By Anita St. Denis
Sand originates from rocks or broken pieces of marine life such as shells, fish bones, sand dollars, snails, corals, or seaweed. Sand also can come from pieces of bottles and dishes discarded into the sea.
Silica sand is added to soda ash, limestone, and recycled glass cullet and heated up to 2860°F in a furnace. When molten it can be crafted into glass objects such as bottles and tableware.
The gemlike colors of bottles and dishes are derived from adding carefully selected elements. For example, iron added to the molten glass results in a blueish green color, cadmium with sulfur results in a deep yellow color, and copper oxide produces a turquoise color.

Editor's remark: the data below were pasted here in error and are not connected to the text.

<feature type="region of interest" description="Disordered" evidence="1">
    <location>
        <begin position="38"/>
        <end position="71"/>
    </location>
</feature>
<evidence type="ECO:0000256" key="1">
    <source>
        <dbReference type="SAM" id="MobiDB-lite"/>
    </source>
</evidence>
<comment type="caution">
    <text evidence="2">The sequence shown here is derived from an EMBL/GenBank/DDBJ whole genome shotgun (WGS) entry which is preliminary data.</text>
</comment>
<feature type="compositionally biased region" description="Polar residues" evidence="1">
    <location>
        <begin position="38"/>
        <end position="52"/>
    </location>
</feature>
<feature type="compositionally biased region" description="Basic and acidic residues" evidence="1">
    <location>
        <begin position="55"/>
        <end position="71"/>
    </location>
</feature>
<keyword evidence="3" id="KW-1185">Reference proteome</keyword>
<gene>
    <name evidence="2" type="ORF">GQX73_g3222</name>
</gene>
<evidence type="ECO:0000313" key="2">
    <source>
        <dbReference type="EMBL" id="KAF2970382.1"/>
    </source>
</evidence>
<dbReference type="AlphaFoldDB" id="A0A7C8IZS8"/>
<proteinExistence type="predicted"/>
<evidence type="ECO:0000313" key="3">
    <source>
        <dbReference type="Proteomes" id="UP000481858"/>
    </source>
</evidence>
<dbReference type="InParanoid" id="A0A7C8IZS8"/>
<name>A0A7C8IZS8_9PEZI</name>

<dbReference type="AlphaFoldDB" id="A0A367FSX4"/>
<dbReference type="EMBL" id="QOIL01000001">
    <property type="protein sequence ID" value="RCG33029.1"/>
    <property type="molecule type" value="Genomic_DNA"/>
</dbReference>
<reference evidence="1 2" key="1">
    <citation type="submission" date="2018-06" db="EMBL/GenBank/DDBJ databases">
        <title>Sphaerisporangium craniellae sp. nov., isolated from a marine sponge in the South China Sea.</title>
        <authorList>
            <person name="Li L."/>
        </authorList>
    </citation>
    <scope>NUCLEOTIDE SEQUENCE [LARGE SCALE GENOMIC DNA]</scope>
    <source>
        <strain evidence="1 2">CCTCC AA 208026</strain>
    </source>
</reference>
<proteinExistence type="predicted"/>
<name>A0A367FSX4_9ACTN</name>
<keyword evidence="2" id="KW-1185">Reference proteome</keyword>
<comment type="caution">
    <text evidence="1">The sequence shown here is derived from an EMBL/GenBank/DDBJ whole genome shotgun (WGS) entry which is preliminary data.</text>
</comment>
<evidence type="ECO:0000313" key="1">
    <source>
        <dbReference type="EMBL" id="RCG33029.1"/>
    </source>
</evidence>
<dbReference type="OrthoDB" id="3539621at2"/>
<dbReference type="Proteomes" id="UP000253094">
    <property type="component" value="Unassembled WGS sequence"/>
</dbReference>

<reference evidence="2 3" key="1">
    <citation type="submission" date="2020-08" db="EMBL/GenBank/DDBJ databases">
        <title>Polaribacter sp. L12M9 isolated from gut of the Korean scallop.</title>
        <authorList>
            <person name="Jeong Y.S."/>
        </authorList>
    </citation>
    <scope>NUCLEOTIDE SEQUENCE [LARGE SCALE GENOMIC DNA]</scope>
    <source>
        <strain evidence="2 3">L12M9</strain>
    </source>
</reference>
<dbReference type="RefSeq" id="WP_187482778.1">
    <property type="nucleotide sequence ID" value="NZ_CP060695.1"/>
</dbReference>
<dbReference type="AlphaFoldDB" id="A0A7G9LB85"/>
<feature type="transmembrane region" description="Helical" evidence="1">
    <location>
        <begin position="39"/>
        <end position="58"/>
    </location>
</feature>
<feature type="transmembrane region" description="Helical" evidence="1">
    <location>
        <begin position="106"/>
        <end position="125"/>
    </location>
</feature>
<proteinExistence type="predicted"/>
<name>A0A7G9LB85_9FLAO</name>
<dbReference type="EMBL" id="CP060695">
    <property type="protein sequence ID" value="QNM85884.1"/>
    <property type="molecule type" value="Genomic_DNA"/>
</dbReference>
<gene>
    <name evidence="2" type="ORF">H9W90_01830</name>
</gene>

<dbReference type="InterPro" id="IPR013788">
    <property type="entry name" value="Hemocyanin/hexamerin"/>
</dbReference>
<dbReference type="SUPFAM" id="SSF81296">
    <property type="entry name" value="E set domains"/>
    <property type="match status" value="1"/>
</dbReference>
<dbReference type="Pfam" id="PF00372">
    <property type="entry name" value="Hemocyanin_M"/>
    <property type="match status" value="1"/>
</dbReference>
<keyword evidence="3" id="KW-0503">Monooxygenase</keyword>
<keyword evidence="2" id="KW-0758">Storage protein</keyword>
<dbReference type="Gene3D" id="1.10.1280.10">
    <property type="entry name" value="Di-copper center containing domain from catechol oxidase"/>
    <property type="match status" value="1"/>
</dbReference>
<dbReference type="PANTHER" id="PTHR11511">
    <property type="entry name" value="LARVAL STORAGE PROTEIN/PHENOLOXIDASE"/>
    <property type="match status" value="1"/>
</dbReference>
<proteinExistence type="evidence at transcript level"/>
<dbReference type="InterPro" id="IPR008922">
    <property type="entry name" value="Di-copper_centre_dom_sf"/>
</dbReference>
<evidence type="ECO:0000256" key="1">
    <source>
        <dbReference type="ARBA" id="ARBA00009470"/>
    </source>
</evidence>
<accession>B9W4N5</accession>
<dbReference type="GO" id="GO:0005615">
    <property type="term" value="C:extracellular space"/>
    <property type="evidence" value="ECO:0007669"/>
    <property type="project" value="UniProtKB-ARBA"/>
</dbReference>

Before recycling, bottles and tableware were thrown away in dumps, often near rivers, lakes, and coastlines. Over time, rough wave action washing the glass against sand and stone begins to smooth the glass.
Sea glass can take 40 to 100 years to acquire its texture and shape. Over the years, the fragments of glass become smaller, the edges become smooth, and the surface takes on a frosted look.
If left to the elements, over time the sea glass pieces become smaller and smaller until they are once again grains of sand.
This article appeared in the Beachcombing Volume 38 September/October 2023.
Clockwise from top: Sand (Photo Melon/shutterstock.com). Glassblowing (wjarek/shutterstock.com). Antique bottles, rough sea glass, smooth sea glass, and tiny sea glass (Anita St. Denis).